“That’s not a great situation for a coach,” Nill said. “But he came to work every day, was the same guy every day, tried to make guys better, tried to make the team better, and was about the team first. Sometimes to judge guys in those situations isn’t totally fair.”
If Bowness thought his time in Ottawa was bad, he could not have been prepared for what was to come next.
Finding his niche
Mike Milbury brought Bowness in as an associate coach with the New York Islanders ahead of the 1996-97 season. He only held that title for 45 games before Milbury resigned and Bowness took over head coaching duties.
A struggling team and a continued lack of success after his four seasons in Ottawa brought plenty of frustration. Bowness was unable to turn the Islanders around in his season and a half, no matter how hard he tried. Milbury then decided to take on the head coach role again 63 games into the 1997-98 season.
“When ‘Bones’ would get behind the bench he’d so fired up, he’s screaming and yelling at everything he could,” said Bryan Berard, who played two seasons for Bowness with the Islanders. “Whether it was the refs, whether it was us, whether it was the opposing team, you could just tell he was pumped to be behind the bench.”
Aside from a 20-game stint as interim head coach in Phoenix, Bowness’ resume since the Islanders job has been filled with assistant or associate coaching gigs. From Berard’s experience, that role is where Bowness excels.
“For me, ‘Bones’ kind of found that niche, and I think he liked being an assistant coach because he likes being in the locker room and around the players,” he said.
Dallas is the latest example of a team in need turning to Bowness in the middle of a season.
“The general managers, when they have to fire a head coach, they know that guys like Rick,” Berard added. “They know they’ll play for him. I think this is pretty obvious with the way [Dallas] rallied around him and each other and are having a lot of success.”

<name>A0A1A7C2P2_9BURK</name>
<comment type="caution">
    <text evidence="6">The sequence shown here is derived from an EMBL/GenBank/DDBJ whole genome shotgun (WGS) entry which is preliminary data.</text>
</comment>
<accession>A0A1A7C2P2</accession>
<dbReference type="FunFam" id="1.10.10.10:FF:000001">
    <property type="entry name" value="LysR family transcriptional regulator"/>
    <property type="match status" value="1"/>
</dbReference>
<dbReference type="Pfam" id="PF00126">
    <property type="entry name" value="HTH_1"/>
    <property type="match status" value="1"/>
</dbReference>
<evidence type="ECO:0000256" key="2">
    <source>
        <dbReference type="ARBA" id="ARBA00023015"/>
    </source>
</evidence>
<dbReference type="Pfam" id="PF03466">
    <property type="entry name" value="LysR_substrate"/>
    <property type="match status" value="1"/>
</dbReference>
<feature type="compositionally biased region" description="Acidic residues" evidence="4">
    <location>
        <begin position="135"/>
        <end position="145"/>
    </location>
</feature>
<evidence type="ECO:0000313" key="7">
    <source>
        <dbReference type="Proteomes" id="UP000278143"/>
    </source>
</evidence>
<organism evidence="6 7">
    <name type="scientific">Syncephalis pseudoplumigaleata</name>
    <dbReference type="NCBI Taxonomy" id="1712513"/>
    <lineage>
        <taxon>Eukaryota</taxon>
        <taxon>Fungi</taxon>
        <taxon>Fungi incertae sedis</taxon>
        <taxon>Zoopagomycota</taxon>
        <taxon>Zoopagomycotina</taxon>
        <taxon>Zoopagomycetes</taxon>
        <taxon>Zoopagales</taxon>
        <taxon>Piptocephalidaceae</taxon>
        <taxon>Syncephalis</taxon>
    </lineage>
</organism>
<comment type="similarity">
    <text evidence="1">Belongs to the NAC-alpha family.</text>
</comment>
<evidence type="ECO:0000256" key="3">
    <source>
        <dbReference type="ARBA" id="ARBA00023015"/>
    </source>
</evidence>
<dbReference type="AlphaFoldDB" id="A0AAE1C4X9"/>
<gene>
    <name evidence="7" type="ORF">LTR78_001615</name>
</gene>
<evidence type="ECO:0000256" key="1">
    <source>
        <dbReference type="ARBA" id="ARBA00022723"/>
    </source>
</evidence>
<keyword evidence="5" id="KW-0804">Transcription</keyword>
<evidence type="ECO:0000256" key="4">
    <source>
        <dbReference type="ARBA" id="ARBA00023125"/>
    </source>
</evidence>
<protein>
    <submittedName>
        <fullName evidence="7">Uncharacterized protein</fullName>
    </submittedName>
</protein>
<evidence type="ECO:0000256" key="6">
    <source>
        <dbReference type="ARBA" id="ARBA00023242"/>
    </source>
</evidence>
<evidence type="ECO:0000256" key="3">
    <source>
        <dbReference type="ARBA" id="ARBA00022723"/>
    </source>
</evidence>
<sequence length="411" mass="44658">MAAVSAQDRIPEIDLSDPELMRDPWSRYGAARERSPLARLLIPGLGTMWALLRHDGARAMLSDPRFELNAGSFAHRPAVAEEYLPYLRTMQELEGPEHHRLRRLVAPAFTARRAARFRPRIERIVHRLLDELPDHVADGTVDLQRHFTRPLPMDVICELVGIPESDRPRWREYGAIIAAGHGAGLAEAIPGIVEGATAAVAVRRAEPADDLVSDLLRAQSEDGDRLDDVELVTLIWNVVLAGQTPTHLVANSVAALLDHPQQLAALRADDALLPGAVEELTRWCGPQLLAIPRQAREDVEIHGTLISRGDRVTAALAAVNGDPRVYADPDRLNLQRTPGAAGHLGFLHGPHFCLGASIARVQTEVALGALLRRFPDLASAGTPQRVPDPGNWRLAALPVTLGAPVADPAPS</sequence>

As Berard has watched the Stars this postseason, it’s clear to him why there’s been a turnaround. Bowness took over an older team, one that was created to be a contender now. Gone are the days where he’s yelling at everything in sight all the time. Now, he’s letting his players play and it’s working.
“For ‘Bones’ to stick around it just shows that he loves being in the locker room and he’s a true hockey guy,” Berard said.
Getting the chance again
The Stars players were familiar with Bowness when he assumed the interim role. He knew them well and they knew his approach. The relationships may have slightly changed given his new responsibilities, but he was still the same old “Bones.”
“He’s a coach you just want to do everything for, lay your body on the line for,” said Stars captain Jamie Benn. “It’s been a crazy year for all of us, and especially for him. To come in halfway through the year, jump into a head-coaching role, can’t be easy.”
That kind of endorsement reverberates inside a dressing room. The Stars had no choice but to respond when Bowness took over. Given the abrupt change of leadership, they had to rally for one another and rally around the coach.
One of Bowness’ biggest strengths — honed by his many years as an assistant — is communication. He likes to keep the atmosphere positive and light and his players know he’s available to talk any time. It’s a two-way street of of course, and he’s upfront if criticism is warranted. That kind of honesty and openness stays with players and helps them buy into what he wants to do.
The level of respect for Bowness isn’t just contained to the Stars’ dressing room. While colleagues and former players will sing his praises, opponents want to see him finally reach his Cup dreams.
After the Stars eliminated the Avalanche in the Second Round, Bowness met with Nathan MacKinnon in the handshake line. The Hart Trophy finalist had a simple message for his fellow Martimer.
“Go get it. Go get it,” MacKinnon told Bowness. “We’re all cheering for you back home now, eh?”